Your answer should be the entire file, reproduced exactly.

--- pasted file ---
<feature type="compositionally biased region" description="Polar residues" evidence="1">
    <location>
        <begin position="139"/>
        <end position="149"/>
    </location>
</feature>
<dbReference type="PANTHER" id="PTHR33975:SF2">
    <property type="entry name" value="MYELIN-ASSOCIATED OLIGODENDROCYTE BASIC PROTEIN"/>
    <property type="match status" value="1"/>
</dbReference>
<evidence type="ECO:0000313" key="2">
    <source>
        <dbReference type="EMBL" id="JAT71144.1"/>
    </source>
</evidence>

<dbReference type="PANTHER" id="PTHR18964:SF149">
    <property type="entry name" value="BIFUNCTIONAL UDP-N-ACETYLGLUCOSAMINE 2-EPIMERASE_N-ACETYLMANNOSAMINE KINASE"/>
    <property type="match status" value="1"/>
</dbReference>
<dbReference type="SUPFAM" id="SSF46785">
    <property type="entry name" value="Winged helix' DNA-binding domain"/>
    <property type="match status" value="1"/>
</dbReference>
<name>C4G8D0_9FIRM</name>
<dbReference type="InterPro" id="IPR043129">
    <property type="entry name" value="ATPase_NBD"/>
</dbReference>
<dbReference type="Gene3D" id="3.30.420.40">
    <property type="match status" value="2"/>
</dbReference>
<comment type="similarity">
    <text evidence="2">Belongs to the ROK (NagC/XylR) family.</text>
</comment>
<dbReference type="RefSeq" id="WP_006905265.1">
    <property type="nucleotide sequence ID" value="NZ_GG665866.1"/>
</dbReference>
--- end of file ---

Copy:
<feature type="compositionally biased region" description="Polar residues" evidence="1">
    <location>
        <begin position="139"/>
        <end position="149"/>
    </location>
</feature>
<dbReference type="PANTHER" id="PTHR33975:SF2">
    <property type="entry name" value="MYELIN-ASSOCIATED OLIGODENDROCYTE BASIC PROTEIN"/>
    <property type="match status" value="1"/>
</dbReference>
<evidence type="ECO:0000313" key="2">
    <source>
        <dbReference type="EMBL" id="JAT71144.1"/>
    </source>
</evidence>

<dbReference type="PANTHER" id="PTHR18964:SF149">
    <property type="entry name" value="BIFUNCTIONAL UDP-N-ACETYLGLUCOSAMINE 2-EPIMERASE_N-ACETYLMANNOSAMINE KINASE"/>
    <property type="match status" value="1"/>
</dbReference>
<dbReference type="SUPFAM" id="SSF46785">
    <property type="entry name" value="Winged helix' DNA-binding domain"/>
    <property type="match status" value="1"/>
</dbReference>
<name>C4G8D0_9FIRM</name>
<dbReference type="InterPro" id="IPR043129">
    <property type="entry name" value="ATPase_NBD"/>
</dbReference>
<dbReference type="Gene3D" id="3.30.420.40">
    <property type="match status" value="2"/>
</dbReference>
<comment type="similarity">
    <text evidence="2">Belongs to the ROK (NagC/XylR) family.</text>
</comment>
<dbReference type="RefSeq" id="WP_006905265.1">
    <property type="nucleotide sequence ID" value="NZ_GG665866.1"/>
</dbReference>